Risky. It was a word I had heard more than once attached to the decision to bring in comedian Bill Maher as the Meliora Weekend evening entertainment. Maher isn’t your typical comedian or the usual political satirist. Unfortunately, that served more to hurt his performance than enhance it when he came to UR this past weekend.

On Saturday night, Maher opened in his usual uncensored style. Some jokes were crude, others more mainstream, but in the beginning, they were generally funny. At one point, in a rant against conservative law makers, Maher tackled their desire to cut government spending, even on things as seemingly innocent as restoring bridges.

‘Those liberals,” he said with a faux scowl, doing his best conservative impression. ‘Always wanting to cross the river.”

Maher did hit the mark many times in the first part of the show. But as the first 30 minutes of talk elapsed, he seemed to run out of material. He reverted instead back to what are quickly becoming the timeless classics of liberal satirists Bush, health care, Bush, Republican blunders, Bush, Clinton. Don’t some of these jokes have expiration dates?
Soon into the show, however, he got to the meat of his routine: Americans are stupid. It’s a theme we can all chuckle at when Maher is ridiculing Joe the Plumber a seemingly mythical, comical figure for his ignorance about health care. Maher took it a step further, however, when he began talking about how faith is foolish. Apparently at that point, there was only so much people could take. Literally. As Maher’s show hit the hour mark on Saturday night, at least 20 people had gotten up to leave.

I, meanwhile, was sandwiched up in the rafters, where the person on my right constantly complained about the unoriginality of his routine and the person on my left sat stone-faced, unsmiling throughout almost the entire show Maher finally got her to crack a grin when he took a particularly well-aimed jab at Clinton.

As for me, I was wrought with a surprising emotion &- sympathy. Maher knows no limits. He pushes people to think, to consider aspects they otherwise never would have. And while he made me laugh, while his Pakistani fashion show was entertaining, what bothered me was that I left feeling more sympathetic toward religious people than enamored by a hilarious critique on religion’s adverse effects.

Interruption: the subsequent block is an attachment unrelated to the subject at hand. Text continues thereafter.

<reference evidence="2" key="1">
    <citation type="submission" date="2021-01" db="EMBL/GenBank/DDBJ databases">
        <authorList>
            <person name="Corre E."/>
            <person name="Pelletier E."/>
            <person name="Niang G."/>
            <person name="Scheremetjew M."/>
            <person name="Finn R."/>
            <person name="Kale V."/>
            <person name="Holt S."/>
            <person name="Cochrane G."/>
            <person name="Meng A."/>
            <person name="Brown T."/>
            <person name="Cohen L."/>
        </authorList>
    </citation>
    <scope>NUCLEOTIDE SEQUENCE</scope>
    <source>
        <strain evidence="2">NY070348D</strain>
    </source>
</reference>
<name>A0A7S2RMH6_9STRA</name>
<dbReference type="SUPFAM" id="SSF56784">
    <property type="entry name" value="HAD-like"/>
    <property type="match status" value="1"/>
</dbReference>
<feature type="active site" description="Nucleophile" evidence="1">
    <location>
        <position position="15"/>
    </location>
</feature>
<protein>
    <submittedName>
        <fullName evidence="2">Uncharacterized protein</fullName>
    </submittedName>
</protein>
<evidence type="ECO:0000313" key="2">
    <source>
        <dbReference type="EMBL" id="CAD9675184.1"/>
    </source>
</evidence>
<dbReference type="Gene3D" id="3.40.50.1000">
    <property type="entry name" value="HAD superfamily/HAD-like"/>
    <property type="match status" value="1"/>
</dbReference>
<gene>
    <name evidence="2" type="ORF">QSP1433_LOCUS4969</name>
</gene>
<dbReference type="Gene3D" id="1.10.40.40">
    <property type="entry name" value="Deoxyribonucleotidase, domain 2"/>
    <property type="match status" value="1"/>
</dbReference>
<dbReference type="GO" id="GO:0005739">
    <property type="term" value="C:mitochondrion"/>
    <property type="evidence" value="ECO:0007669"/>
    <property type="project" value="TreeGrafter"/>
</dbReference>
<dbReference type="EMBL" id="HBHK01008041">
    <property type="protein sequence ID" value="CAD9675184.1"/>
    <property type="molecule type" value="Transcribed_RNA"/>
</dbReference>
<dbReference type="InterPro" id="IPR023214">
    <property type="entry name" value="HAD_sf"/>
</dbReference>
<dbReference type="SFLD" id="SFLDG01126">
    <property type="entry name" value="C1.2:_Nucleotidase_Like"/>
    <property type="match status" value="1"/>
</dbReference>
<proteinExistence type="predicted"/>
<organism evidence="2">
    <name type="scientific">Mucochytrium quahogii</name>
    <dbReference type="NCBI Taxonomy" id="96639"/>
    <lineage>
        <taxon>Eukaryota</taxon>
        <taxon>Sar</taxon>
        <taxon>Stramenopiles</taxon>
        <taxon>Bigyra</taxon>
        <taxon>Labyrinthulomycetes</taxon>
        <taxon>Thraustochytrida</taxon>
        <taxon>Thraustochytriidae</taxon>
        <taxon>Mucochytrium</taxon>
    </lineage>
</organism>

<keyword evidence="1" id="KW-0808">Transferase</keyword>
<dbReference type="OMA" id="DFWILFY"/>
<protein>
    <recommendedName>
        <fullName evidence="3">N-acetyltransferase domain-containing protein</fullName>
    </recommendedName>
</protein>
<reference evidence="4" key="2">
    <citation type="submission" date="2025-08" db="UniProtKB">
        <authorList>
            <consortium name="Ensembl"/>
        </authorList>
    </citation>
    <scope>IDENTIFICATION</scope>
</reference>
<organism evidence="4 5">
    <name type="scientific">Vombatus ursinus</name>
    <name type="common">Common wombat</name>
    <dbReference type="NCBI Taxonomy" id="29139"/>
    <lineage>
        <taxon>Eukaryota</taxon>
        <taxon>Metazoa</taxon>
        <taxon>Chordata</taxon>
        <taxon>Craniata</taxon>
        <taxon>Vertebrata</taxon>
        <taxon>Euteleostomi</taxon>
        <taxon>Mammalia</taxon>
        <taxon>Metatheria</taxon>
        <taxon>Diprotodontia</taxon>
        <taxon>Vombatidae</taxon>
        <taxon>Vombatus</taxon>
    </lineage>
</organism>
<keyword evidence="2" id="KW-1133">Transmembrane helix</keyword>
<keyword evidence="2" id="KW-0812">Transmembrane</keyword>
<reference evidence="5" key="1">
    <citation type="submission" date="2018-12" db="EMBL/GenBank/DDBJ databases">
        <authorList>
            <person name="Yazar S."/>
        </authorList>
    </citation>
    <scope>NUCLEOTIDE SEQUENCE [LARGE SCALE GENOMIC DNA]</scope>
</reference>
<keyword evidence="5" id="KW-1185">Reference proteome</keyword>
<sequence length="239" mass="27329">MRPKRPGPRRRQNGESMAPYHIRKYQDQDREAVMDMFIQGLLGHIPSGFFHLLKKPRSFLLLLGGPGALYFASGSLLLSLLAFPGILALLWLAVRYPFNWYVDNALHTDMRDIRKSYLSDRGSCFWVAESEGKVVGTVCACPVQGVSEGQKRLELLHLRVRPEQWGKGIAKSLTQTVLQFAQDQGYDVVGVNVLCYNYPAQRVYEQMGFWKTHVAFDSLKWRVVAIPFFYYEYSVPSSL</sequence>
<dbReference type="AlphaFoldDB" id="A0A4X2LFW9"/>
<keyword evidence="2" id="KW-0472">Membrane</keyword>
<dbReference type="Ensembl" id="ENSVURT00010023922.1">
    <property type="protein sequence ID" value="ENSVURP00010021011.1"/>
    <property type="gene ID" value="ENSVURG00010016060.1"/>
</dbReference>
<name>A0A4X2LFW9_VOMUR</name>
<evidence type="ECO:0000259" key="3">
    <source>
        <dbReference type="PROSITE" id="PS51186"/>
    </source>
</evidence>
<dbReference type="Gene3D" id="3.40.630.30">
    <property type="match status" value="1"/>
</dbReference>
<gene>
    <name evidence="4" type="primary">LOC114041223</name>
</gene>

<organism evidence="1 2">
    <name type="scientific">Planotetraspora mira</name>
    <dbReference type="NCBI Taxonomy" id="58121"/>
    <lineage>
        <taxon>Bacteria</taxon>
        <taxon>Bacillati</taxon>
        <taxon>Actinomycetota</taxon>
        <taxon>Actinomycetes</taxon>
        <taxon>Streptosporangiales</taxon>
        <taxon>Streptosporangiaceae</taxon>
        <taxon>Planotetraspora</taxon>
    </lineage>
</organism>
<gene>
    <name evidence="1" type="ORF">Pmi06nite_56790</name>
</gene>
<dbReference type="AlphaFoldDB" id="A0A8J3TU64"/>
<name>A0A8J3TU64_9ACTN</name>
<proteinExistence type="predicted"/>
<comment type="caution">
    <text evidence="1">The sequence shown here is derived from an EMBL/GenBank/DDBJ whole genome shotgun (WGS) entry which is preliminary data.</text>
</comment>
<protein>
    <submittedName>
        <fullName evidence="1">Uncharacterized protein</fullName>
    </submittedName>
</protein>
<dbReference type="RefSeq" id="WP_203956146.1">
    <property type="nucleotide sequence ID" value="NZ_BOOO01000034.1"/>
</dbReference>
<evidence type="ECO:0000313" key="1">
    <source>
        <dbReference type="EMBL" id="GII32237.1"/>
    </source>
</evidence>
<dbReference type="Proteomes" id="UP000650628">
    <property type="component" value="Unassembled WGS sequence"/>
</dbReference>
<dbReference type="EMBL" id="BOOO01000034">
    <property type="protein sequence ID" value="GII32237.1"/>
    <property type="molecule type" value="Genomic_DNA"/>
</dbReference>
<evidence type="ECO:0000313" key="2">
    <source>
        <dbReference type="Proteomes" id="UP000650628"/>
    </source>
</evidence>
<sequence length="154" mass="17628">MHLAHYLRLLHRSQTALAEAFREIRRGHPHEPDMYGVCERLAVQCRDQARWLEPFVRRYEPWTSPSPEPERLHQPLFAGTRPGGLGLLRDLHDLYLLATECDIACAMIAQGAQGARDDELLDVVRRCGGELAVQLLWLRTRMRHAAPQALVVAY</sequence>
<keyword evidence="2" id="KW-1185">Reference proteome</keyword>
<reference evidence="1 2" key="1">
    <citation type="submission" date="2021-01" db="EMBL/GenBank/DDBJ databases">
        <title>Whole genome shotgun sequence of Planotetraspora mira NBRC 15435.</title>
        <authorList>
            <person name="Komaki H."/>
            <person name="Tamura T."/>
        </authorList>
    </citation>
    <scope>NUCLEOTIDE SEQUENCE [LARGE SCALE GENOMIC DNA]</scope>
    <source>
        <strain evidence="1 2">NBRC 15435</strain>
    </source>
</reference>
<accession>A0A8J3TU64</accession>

Perhaps this was because Maher didn’t attack the principle of faith or even really that of the church. He poked fun at these concepts, but the true target of his ridicule was instead the churchgoers who chose to believe. And it seemed to be a theme throughout the show on Saturday night never the organization, always the patrons.

‘I don’t hate America,” he said with exasperation at one point in the show. ‘I hate Americans.”

But while most comedians undoubtedly would agree with that proclamation, Maher’s act on Saturday night crossed the line from joking commentary to condescending deprecation. Other comedians joke about how they have escaped the ‘shackles” of marriage; Maher thinks he’s better because of it.

Was I taking this too seriously? I couldn’t help it. I knew he was a comedian. I knew his reputation, and I had heard his stand-up before. But on Saturday night, Maher wasn’t just making fun he was pushing an agenda. And doing it the wrong way. Underneath the facade of jest was a man who just considers himself superior and an act that left much to be desired.

There were good points points that made me question just how sane society is. Watching political satirists Stephen Colbert and Jon Stewart, never do I feel uncomfortable, perhaps because they stick almost solely to the political realm. Sure, they bridge the gap occasionally on social issues, but really, their place is in politics. Maher, conversely, challenged people’s individual choices and how the decisions you think you are making on a personal basis aren’t really so personal after all. Not necessarily a bad critique, but Maher’s delivery was off.

During Saturday night’s show, that meant Maher unsurprisingly, given the title of his recent mockumentary, ‘Religilous” spent a hefty portion of time on religion.
For example, he explained how one might claim to have a personal relationship with God. But that relationship with God fuels a church that slaughtered millions during the Crusades and that just told millions of Africans in a region where AIDS runs rampant that it was blasphemous to use birth control.

This means that, according to Maher, despite the fact that you think you are making a personal choice by attending church on Sundays and having a relationship with God, you are actually perpetuating a cycle of death and destruction.

A little hard to swallow? No doubt even for someone like me, who isn’t religious at all. Again, it isn’t necessarily a bad point, but on Saturday night, it never came down to what he said, but instead to how he said it.

Maher claimed at one point that ‘I can tolerate ideological differences.” Well, I call bullshit on you, Mr. Maher. His delivery on Saturday, somewhat ironically, was nothing short of righteous.

And I couldn’t help but wonder is he just as bad as the right-wing politicians he criticizes because he, like them, believes not that his opinion is right, but that his opinion is fact?

Maher’s show consistently crossed the line from critical to condescending in almost Michael Moore-like fashion &- is that the most effective style?

I suppose it only matters if you think Maher’s routine was pushing an agenda I happened to think it was.

Still, we listen. We chuckle. Perhaps though, it is like the Atlantic Monthly once said about a famous satirical novelist: ‘We laugh in self defense.”

Hilfinger is a member of the class of 2010.

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